David Bourget (Western Ontario)
David Chalmers (ANU, NYU)
Rafael De Clercq
Jack Alan Reynolds
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Philosophical Psychology 11 (4):443-65 (1998)
This article questions social constructionists' claims to introduce Wittgenstein's philosophy to psychology. The philosophical fiction of a neonate Crusoe is introduced to cast doubt on the interpretations and use of the private language argument to support a new psychology developed by the constructionists. It is argued that a neonate Crusoe's viability in philosophy and apparent absence in psychology offends against the integrity of the philosophical contribution Wittgenstein might make to psychology. The consequences of accepting Crusoe's viability are explored as they appear in both philosophy and psychology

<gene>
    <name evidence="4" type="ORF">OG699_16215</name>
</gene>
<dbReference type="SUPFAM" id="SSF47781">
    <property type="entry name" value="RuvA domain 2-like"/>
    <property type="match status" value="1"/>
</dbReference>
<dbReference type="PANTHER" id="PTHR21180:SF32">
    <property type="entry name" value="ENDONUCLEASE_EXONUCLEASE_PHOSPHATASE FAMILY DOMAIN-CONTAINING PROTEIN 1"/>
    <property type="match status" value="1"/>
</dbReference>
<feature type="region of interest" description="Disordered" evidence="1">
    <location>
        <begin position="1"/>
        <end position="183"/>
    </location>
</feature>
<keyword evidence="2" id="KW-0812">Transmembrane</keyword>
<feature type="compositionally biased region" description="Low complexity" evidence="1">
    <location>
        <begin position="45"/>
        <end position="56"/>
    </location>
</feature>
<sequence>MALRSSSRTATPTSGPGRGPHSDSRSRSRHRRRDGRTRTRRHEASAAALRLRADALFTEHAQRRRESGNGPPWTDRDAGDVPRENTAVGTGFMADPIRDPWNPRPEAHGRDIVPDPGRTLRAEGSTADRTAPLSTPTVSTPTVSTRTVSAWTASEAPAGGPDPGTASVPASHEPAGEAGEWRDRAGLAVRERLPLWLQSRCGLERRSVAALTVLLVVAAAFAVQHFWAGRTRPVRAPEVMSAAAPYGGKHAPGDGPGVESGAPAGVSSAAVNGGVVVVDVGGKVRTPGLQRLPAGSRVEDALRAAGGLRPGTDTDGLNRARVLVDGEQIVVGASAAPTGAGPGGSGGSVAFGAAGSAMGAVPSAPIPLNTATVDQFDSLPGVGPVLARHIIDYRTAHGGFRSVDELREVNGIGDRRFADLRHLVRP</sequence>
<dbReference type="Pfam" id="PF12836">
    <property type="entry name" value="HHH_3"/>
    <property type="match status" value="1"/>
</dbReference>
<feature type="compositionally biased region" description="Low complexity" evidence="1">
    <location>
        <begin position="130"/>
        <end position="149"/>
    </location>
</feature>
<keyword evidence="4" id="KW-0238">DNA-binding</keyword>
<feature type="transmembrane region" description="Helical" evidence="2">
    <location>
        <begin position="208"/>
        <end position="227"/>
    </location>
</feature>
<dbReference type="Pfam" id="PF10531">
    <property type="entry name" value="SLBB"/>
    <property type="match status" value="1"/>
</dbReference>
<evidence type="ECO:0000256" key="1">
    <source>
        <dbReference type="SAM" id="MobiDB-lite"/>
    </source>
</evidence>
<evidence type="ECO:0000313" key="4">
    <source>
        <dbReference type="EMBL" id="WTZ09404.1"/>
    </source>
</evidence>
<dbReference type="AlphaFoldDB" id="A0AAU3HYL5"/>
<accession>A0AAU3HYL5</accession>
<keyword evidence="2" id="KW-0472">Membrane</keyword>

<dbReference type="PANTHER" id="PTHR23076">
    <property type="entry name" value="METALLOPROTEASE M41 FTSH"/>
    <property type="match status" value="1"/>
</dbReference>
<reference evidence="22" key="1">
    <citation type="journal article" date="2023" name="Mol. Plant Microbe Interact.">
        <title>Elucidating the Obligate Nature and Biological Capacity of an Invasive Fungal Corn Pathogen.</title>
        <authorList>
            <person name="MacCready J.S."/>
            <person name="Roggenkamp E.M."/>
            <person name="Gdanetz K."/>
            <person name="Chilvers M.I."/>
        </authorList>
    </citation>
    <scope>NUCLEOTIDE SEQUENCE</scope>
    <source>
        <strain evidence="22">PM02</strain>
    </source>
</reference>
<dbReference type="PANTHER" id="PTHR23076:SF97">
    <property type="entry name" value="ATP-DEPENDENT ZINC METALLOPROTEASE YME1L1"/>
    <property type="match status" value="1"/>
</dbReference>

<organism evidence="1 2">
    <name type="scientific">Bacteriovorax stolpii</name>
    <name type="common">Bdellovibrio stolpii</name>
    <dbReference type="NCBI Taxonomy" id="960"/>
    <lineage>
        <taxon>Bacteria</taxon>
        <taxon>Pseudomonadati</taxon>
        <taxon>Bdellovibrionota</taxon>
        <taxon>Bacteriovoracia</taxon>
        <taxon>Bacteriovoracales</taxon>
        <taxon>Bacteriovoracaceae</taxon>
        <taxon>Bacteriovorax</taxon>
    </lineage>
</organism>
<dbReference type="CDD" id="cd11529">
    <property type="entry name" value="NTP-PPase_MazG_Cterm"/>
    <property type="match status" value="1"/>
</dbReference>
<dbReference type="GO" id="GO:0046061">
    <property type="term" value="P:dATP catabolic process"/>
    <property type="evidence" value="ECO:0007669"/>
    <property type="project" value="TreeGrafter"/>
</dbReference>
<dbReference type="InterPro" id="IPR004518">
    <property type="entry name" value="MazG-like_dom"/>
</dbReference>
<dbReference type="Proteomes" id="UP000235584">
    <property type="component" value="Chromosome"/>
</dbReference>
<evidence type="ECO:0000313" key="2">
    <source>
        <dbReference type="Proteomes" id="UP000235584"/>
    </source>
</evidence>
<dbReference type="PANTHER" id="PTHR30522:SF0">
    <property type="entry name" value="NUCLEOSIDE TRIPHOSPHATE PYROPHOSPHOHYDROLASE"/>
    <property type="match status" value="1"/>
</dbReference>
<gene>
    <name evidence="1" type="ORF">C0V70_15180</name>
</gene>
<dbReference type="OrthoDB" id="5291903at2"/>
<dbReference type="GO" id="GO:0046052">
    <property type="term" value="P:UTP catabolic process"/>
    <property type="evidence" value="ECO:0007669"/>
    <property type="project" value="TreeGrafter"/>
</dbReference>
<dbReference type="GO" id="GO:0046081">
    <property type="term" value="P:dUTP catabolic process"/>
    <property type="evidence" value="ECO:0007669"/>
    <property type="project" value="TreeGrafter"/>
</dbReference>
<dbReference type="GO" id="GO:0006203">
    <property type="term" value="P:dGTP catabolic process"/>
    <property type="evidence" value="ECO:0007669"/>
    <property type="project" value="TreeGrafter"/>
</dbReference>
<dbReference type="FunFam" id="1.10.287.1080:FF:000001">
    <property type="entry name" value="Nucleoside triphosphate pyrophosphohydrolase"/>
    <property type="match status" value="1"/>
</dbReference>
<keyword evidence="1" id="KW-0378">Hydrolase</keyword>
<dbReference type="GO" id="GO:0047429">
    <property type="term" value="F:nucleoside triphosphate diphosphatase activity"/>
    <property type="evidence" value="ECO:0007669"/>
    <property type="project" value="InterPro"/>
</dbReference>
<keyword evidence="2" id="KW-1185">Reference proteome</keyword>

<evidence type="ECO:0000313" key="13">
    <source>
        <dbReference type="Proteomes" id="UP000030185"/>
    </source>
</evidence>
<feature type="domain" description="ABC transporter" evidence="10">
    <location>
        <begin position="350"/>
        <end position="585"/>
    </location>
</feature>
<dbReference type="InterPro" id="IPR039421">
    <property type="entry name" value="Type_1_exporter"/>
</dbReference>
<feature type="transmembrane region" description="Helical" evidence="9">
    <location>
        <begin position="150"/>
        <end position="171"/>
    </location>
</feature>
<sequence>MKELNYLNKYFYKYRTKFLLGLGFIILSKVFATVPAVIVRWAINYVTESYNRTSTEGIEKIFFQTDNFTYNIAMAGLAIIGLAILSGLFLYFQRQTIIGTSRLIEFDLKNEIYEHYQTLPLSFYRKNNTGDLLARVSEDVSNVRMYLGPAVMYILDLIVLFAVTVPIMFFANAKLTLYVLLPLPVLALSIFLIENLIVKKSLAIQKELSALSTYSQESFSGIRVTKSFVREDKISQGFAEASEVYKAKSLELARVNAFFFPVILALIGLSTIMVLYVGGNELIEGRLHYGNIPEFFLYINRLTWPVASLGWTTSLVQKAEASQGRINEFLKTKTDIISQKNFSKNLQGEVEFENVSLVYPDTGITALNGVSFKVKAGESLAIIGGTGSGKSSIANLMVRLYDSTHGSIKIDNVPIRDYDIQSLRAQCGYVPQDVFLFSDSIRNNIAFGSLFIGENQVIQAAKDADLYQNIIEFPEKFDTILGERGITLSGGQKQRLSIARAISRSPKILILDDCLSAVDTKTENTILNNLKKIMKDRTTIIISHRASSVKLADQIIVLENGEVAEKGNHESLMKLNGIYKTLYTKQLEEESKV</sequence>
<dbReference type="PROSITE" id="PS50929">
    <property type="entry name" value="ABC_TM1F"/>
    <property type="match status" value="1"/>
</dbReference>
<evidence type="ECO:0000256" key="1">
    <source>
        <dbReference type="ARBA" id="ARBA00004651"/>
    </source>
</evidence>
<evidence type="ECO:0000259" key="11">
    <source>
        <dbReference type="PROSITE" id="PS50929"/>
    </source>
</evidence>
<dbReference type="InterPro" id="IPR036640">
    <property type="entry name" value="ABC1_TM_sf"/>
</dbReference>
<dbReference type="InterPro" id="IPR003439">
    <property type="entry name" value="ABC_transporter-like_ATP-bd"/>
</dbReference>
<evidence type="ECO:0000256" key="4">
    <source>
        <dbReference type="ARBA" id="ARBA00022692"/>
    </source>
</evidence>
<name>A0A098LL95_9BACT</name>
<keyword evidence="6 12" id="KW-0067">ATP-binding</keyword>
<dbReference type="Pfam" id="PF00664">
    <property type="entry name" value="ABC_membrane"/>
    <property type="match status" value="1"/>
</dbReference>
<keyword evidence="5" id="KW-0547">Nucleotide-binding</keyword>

|Keywords||Argument Neonate Private Language Psychology Science Wittgenstein|
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